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Jordan Hill rebounds like an All-Star, saves game vs. Hawks
- Updated: November 4, 2013
Los Angeles Lakers super-reserve Jordan Hill is an elite level rebounder with a knack for finding the ball. He’s more often than not in the right place at the right time, and his per-minute production from a rebounding standpoint is off the charts.
This season, he’s off to the races and averaging a hearty 17.1 rebounds per 40 minutes through four games, and with his health issues stemming from a torn labrum in his hip seemingly behind him, he’s ready to do even more damage this season.
All of this was apparent on Sunday night when he snagged a critical offensive rebound in the waning seconds of the Lakers’ narrow 105-103 win over the visiting Atlanta Hawks. Los Angeles was in control for most of the game, but then saw the Hawks come roaring back. Things looked bleak late in the fourth quarter with the Lakers down by one at the 17-second mark.
That’s when Hill went into glass-eating mode:
Good rebounders are active well before the shot goes up. On this high screen by Pau Gasol with Steve Nash, Hill is looking to set a down screen on Xavier Henry‘s man to create more space on the weak side. But look at Hill’s head. He always knows where the ball is, and that’s a major component of being a good rebounder.
Hill is setting a weak side off-ball screen here, but is fully aware of where the ball is as Gasol and Nash engage in the two-man game with Gasol preparing to get into the low block.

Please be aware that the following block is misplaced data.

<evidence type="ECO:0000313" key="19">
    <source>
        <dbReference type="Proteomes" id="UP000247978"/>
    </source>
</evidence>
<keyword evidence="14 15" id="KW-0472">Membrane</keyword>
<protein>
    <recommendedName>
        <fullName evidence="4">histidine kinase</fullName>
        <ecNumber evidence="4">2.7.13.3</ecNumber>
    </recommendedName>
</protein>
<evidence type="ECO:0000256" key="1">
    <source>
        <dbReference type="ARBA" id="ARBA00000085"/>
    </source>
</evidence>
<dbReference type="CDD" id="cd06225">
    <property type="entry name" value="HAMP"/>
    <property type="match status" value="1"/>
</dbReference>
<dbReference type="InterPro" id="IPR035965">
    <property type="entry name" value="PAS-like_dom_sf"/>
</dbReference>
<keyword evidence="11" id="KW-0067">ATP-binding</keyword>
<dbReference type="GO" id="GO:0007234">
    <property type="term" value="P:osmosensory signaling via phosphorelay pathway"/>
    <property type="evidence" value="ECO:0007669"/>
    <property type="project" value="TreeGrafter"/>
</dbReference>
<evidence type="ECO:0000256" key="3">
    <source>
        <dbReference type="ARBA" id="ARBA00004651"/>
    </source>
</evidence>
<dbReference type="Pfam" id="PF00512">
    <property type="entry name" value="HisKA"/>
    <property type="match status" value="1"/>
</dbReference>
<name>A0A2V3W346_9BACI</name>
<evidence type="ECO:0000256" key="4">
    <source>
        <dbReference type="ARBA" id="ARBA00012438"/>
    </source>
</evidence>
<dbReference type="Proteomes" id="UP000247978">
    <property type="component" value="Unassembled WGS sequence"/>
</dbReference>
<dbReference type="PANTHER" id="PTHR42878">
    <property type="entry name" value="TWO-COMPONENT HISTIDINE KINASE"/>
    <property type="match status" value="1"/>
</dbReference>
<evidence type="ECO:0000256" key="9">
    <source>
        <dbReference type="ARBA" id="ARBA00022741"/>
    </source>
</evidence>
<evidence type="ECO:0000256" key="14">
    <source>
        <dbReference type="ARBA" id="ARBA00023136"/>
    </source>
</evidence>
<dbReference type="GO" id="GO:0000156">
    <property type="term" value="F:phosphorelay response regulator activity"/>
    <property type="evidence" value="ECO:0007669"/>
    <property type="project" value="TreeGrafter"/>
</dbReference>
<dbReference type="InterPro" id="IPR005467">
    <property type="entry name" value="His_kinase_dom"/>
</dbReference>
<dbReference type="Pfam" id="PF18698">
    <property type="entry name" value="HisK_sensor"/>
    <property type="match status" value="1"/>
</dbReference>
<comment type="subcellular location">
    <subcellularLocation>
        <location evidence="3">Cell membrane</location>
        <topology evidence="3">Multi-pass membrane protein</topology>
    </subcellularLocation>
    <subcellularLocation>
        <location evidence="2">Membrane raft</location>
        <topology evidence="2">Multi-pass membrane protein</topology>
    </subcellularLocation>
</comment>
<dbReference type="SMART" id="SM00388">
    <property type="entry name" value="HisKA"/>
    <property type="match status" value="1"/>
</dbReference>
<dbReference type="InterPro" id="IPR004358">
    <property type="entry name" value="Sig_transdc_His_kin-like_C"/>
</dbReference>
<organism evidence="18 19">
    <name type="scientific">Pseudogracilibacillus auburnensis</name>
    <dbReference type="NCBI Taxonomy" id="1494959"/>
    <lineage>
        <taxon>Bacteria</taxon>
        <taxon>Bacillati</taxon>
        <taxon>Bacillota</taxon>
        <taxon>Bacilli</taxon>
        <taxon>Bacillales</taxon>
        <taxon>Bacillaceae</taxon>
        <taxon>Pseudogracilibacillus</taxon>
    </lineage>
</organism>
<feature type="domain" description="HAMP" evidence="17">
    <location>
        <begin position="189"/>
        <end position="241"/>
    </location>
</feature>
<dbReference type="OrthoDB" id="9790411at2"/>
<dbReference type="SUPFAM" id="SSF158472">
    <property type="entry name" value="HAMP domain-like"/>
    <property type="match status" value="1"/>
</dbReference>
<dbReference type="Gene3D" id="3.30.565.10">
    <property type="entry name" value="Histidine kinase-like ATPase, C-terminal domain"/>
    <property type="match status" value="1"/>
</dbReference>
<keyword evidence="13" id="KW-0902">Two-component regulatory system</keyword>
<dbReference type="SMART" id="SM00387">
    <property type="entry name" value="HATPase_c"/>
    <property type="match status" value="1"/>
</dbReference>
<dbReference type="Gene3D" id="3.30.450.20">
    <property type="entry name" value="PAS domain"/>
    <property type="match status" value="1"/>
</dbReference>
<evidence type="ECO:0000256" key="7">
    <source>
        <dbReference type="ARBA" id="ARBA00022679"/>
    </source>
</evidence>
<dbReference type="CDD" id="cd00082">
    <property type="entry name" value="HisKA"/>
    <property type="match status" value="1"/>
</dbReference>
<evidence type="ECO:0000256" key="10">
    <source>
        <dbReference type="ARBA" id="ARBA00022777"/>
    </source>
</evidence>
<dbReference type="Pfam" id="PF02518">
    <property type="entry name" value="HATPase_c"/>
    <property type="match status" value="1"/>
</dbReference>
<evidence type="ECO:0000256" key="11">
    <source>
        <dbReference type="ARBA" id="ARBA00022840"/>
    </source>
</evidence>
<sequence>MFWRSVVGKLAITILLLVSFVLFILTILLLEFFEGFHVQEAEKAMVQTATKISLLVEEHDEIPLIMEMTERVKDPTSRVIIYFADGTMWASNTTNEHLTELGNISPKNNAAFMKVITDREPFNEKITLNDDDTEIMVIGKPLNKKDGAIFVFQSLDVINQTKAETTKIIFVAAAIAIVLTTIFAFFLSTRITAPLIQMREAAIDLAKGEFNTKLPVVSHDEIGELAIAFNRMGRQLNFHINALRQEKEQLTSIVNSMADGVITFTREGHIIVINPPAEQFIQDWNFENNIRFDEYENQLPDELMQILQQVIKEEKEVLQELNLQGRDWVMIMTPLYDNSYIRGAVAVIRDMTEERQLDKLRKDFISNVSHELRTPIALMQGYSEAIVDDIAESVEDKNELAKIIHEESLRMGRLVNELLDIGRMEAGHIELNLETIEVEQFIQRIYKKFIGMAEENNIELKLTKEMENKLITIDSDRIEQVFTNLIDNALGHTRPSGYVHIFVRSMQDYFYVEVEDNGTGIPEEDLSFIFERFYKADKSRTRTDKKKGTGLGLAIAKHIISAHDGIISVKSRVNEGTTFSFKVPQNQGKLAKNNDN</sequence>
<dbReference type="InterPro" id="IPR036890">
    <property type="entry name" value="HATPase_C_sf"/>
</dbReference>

This is where the activity really starts. Hill sees Henry’s defender cheating in the lane and has the foresight to keep him out of position for the defensive board. With him out of the picture, Hill already sees daylight underneath the basket, and that’s where his opportunity to steal a rebound will be.
As the shot goes up, Hill sprints to the open space on the left side of the paint…
… and outworks two defenders to make the most critical play in the game and give the Lakers another chance to put the game away, which they did.
This is just one sequence, and it came at the most important time of the game. This is no anomaly — Hill does these types of things all the time. He’s instant energy and when he’s healthy, his ball instincts combined with his ability to battle underneath make him the elite rebounder he is.
There’s a lot of wonder as to why he’s not getting more minutes, but as D’Antoni figures out his long-term rotation, it’s clear that Hill needs to be a big part of it.
Photo Credit: Jayne Kamin-Oncea/USA TODAY Sports
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